Minnesota’s Social Security Taxation
Minnesota Public News posted a recent article about how Governor Mark Dayton is resisting the efforts of the more fiscally concerned state representatives, to eliminate the state taxes on social security benefits. The Republicans in the Minnesota House are arguing that people are leaving the state because of the high tax climate, and that sweetening the deal for retirees will help them stay put. Mark Dayton and His democratic supporters argue that the government would be able to handle the money in a more effective manner than the retirees would – causing them to argue that retirees earning above $32,000 a year don’t deserve the tax relief.
Will the low tax rates of Florida, Arizona, South Dakota and Texas cause Minnesotan’s to make those states their primary residence?
Listen in this video as Minnesota Governor Mark Dayton argues that the government is desperately going to need the revenue someday, although the state is running a current budget surplus. Watch the video to hear what this is all coming down to.[/fusion_text]
Minnesota is one of the “Worst of the Worst States” Concerning Taxes.
Kiplinger Rates Minnesota in Top Ten Worst Retiree Spots for Taxes
What’s ironic, is that this Minnesota Public News article didn’t mention any of these articles talking about how Minnesota has some of the highest taxes for retirees in the country. http://www.kiplinger.com/tool/retirement/T055-S001-state-by-state-guide-to-taxes-on-retirees/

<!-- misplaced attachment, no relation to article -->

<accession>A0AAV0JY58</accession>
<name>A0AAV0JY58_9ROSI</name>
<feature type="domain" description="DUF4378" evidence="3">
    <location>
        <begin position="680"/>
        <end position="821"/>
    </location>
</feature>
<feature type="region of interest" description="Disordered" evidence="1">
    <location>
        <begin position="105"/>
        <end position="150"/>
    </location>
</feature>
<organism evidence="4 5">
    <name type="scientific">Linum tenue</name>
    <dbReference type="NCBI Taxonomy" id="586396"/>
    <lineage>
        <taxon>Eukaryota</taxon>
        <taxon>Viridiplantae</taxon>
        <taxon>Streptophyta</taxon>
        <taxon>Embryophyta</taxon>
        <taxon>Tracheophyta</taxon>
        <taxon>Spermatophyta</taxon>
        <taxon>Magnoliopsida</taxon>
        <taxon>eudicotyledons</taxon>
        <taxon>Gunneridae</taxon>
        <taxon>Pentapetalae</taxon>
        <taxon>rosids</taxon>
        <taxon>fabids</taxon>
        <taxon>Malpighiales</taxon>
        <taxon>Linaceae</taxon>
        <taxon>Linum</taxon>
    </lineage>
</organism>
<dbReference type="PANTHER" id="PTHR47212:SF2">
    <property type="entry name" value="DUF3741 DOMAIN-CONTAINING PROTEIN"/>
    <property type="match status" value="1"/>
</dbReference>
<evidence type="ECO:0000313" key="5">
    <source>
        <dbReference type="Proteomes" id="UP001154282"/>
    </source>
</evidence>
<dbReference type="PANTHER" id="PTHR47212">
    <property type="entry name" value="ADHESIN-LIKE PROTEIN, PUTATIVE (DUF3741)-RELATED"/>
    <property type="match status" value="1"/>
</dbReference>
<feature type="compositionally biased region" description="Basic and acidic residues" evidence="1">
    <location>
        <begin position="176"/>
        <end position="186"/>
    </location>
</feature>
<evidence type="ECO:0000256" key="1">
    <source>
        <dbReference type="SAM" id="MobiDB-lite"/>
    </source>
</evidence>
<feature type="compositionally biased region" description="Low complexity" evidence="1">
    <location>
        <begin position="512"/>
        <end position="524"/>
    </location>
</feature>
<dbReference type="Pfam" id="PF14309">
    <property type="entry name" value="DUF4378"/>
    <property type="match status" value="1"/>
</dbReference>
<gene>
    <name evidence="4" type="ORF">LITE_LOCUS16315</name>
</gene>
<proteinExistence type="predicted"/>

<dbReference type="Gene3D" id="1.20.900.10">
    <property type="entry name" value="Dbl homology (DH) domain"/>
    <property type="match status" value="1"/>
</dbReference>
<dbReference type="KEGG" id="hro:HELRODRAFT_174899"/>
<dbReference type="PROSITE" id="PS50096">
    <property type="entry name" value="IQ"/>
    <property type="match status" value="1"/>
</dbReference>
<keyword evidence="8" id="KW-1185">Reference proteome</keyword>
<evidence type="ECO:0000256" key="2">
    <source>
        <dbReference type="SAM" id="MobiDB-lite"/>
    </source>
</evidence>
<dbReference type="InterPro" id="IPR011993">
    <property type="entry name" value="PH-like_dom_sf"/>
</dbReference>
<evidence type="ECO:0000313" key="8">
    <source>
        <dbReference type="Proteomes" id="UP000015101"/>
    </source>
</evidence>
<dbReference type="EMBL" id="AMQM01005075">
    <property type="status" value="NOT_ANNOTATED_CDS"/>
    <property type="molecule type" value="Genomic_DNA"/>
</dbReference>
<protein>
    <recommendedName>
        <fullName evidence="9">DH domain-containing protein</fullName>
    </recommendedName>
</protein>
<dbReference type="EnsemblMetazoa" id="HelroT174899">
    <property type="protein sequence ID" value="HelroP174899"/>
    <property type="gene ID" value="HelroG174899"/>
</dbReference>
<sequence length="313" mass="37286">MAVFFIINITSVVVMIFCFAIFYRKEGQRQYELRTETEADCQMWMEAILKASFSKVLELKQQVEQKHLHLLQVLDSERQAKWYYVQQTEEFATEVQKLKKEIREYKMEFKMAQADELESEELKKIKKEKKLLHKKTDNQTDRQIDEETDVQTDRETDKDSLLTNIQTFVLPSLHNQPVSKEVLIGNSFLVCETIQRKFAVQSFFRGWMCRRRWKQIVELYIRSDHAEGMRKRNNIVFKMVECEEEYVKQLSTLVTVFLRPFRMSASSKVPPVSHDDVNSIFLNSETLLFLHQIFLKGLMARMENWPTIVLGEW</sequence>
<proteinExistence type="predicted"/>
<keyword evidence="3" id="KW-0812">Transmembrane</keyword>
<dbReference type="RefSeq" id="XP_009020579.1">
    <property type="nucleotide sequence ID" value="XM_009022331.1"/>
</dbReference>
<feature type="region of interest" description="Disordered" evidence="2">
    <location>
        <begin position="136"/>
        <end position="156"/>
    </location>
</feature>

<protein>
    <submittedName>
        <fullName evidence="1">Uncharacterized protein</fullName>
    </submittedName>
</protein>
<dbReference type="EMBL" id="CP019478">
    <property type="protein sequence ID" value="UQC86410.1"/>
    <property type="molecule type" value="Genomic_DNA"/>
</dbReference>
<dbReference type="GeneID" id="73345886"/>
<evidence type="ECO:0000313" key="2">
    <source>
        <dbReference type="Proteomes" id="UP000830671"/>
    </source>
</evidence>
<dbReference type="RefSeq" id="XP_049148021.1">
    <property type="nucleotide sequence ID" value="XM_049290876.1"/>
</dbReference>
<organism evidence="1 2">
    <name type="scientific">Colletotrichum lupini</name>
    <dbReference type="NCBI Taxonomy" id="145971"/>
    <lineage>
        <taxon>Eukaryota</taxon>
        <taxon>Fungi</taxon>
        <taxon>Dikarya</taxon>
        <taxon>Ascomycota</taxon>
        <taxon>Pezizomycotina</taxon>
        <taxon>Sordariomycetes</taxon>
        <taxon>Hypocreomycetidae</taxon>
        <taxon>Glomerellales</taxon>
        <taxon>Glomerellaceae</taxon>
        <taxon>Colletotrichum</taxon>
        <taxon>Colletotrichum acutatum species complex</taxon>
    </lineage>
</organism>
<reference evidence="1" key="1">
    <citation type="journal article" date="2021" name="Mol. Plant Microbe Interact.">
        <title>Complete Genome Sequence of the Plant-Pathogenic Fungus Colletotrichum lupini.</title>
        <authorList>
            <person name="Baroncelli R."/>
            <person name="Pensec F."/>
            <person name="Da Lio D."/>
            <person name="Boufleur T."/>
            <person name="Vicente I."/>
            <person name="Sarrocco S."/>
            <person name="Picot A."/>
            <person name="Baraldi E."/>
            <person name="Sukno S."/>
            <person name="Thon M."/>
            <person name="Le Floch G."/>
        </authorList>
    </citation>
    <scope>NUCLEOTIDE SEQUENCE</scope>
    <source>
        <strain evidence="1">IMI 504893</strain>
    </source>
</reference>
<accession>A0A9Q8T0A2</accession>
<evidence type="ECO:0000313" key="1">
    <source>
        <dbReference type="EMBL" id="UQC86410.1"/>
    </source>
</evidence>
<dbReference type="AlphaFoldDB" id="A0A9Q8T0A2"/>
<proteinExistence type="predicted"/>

Not only that, but the Heritage Foundation ranks Minnesota as the 47th worst overall tax climate for businesses. http://taxfoundation.org/article/2016-state-business-tax-climate-index
Did You Know Social Security is either 0%, up to 50%, or up to 85% Taxable?
You and your employer split a 12.4% tax applied to all of your income, up to the social security limit of about $118,000. Your employer has a 6.2% friction on their wages, and then you pay 6.2% – just to have a social security benefit.
$50,000 a year Salaries Pay $6,200 to Social Security Annual.
While the employee only pays 6.2%, the employer pays the other half. Then Health and Human Services department takes that money and (pretends to) put it into a trust fund in order to pay out a guaranteed benefit in the future.
That means the government is taxing you and your employer, and then paying you a benefit when you get older.
The great question is, should that benefit be subject to even more tax? As it stands right now, the answer is yes.
What state the new Baby-Boomer retiree’s will choose to become primary residents in will largely be determined by healthcare facilities, services, and the tax rates on all their benefits.